It's great fun to be a commissar, Megan McArdle reminds us:
Revolutionaries and reformers, working from outside the system, can't force people to renounce wrong-think by threatening to strip them of their livelihoods and drum them out of the public square. Those weapons are available only to the powers-that-be.
To advocate such tactics is therefore to admit that you are no longer fighting the system, but that you are the system -- that in the centers of cultural production, at least, Rosa Luxemburg is giving way to the commissars, and Martin Luther to the Grand Inquisitor.
McArdle is referencing recent events at Middlebury College, but she could have just as easily used any number of other liberal arts colleges, including my own alma mater. To get a sense of what's going on, consider the demands of the Middlebury student government:
Any organization or academic department that invites a speaker to campus will be required to fill out a due diligence form created by the Office of Institutional Diversity, Equity, and Inclusion in coordination with the SGA Institutional Diversity Committee. These questions should be created to determine whether a speaker’s beliefs align with Middlebury’s community standards, removing the burden of researching speakers from the student body.
Heterodox opinions need not apply. There's more:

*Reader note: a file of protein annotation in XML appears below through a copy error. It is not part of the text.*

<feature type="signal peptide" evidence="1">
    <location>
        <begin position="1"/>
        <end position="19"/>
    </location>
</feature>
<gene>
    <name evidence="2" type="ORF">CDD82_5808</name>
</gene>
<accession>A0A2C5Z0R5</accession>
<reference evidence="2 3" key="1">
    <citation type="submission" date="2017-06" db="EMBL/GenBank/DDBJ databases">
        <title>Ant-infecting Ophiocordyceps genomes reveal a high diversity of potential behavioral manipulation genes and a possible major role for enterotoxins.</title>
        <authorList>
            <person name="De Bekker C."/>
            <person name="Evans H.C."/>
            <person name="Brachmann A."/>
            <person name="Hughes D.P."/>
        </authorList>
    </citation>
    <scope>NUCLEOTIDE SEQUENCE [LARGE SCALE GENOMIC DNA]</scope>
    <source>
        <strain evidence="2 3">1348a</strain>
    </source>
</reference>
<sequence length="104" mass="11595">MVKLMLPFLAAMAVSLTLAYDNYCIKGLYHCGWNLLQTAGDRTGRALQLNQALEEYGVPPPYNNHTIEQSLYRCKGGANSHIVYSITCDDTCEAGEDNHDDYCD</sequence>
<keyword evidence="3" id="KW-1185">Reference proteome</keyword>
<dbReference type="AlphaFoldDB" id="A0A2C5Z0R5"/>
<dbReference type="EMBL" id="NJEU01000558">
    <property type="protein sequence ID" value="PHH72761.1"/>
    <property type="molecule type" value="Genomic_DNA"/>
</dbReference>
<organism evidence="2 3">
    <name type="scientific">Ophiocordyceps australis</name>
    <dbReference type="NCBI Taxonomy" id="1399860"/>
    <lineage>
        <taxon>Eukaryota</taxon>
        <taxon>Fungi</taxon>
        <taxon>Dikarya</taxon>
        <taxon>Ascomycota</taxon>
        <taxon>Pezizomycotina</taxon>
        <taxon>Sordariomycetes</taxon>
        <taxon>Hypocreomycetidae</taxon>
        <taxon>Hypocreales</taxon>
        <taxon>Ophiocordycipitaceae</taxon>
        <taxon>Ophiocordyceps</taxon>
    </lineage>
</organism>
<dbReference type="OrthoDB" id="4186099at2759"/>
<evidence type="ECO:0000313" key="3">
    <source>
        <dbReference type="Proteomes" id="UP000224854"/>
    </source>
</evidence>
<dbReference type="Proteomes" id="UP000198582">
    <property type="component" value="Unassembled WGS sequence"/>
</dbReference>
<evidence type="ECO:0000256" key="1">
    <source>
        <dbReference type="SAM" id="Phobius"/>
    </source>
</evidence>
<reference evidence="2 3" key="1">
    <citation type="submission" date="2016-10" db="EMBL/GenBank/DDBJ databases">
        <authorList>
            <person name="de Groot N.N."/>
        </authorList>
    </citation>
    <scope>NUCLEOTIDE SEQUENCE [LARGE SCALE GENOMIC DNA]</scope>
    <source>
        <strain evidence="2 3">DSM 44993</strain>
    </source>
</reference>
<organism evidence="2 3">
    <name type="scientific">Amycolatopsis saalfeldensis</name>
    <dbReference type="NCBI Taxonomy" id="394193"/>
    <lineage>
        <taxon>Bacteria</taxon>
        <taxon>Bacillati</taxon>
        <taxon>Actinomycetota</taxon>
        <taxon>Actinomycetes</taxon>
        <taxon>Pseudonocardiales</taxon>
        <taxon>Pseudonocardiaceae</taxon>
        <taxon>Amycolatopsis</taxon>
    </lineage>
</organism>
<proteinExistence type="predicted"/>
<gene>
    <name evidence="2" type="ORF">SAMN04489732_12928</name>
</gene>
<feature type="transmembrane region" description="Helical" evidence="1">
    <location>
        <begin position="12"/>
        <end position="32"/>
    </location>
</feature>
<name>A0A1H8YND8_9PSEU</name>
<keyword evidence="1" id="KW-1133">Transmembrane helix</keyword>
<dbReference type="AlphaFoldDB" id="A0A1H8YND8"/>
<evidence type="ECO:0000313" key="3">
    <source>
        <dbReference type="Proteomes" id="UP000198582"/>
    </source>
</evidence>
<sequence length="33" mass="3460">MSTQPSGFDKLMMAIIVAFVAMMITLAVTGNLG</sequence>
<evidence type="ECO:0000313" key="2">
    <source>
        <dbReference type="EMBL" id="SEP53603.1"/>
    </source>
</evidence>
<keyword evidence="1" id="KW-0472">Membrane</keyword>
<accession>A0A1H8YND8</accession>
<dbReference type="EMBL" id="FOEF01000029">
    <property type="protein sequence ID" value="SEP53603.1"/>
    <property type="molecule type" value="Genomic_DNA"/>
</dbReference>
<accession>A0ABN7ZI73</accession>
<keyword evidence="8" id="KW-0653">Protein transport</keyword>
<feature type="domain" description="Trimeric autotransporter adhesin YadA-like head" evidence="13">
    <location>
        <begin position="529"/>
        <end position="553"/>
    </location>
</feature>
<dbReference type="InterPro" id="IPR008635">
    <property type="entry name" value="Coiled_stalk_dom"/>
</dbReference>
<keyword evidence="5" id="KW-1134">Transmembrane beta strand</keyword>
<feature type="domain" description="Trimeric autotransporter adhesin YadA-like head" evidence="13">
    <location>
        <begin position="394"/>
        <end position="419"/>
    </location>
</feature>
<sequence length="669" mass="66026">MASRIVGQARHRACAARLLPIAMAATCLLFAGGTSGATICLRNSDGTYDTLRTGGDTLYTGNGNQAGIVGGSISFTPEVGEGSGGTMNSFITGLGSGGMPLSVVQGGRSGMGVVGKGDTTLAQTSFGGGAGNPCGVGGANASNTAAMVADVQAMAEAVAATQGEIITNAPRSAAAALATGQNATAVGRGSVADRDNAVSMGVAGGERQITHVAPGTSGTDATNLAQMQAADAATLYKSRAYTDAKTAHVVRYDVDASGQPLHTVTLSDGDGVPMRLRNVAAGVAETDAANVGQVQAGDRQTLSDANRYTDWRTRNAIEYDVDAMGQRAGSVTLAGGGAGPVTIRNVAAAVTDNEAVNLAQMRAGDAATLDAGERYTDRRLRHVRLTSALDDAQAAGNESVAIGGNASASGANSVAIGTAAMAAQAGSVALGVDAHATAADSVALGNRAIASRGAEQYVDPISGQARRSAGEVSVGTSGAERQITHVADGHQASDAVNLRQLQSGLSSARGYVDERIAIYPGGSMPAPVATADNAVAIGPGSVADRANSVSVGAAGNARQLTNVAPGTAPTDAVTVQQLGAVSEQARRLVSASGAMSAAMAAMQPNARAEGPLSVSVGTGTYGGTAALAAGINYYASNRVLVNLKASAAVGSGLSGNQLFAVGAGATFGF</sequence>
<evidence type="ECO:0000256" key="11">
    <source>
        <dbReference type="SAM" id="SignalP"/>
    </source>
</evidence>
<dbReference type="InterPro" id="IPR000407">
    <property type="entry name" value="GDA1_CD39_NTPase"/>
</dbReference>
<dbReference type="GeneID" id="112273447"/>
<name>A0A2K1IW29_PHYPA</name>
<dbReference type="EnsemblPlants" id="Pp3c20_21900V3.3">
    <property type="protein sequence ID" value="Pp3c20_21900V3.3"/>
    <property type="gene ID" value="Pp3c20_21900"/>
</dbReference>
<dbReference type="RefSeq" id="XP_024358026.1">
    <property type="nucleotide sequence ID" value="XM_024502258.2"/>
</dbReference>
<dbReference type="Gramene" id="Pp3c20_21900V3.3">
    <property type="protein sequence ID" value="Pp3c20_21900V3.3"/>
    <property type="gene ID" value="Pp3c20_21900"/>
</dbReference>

Additionally, administrators will ask Faculty Council to require all academic departments to have Student Advisory Boards which will have access to a list of speakers invited by the department at least a month in advance. The Student Advisory Boards’ purpose will be to ask the student body for potential community input when necessary.
They won't really be asking, though.
One tradition that many schools have is to assign a book to all incoming freshmen. I might suggest future Middlebury students ought to be given a copy of Lord of the Flies and a mirror. But in the meantime, there is the matter of all the undergrad commissars and their enforcement of woke orthodoxy. Back to McArdle:
Woke-ism may have some of the emotional tenor of church, but it lacks the supernatural beliefs and cohesive ritual of a real faith.
As for cultural socialism ... what could "collective ownership of the means of production" mean when applied to culture, which is collectively produced now and always has been?
I suspect that both sides are searching for a different word, one associated with both religion and Marxism: What they are trying to describe is an orthodoxy, a received wisdom enforced not by argument but by social, economic or even violent coercion.
So how do you enforce it?
Existing orthodoxies are largely self-enforcing, transmitted by a million little social signals you absorb without noticing.
Adopting a new orthodoxy, however, is messy. And while the new orthodoxy gropes toward its final shape, people living under it experience a special, debilitating terror: the fear that anything you say might be held against you, that what is mandatory today might be forbidden tomorrow, with ex post facto justice meted out to anyone who failed to anticipate the change.
It's a clear case, Herr Kommissar
'Cause all the children know
They're all slidin' down into the valley
They're all slipping on the same snow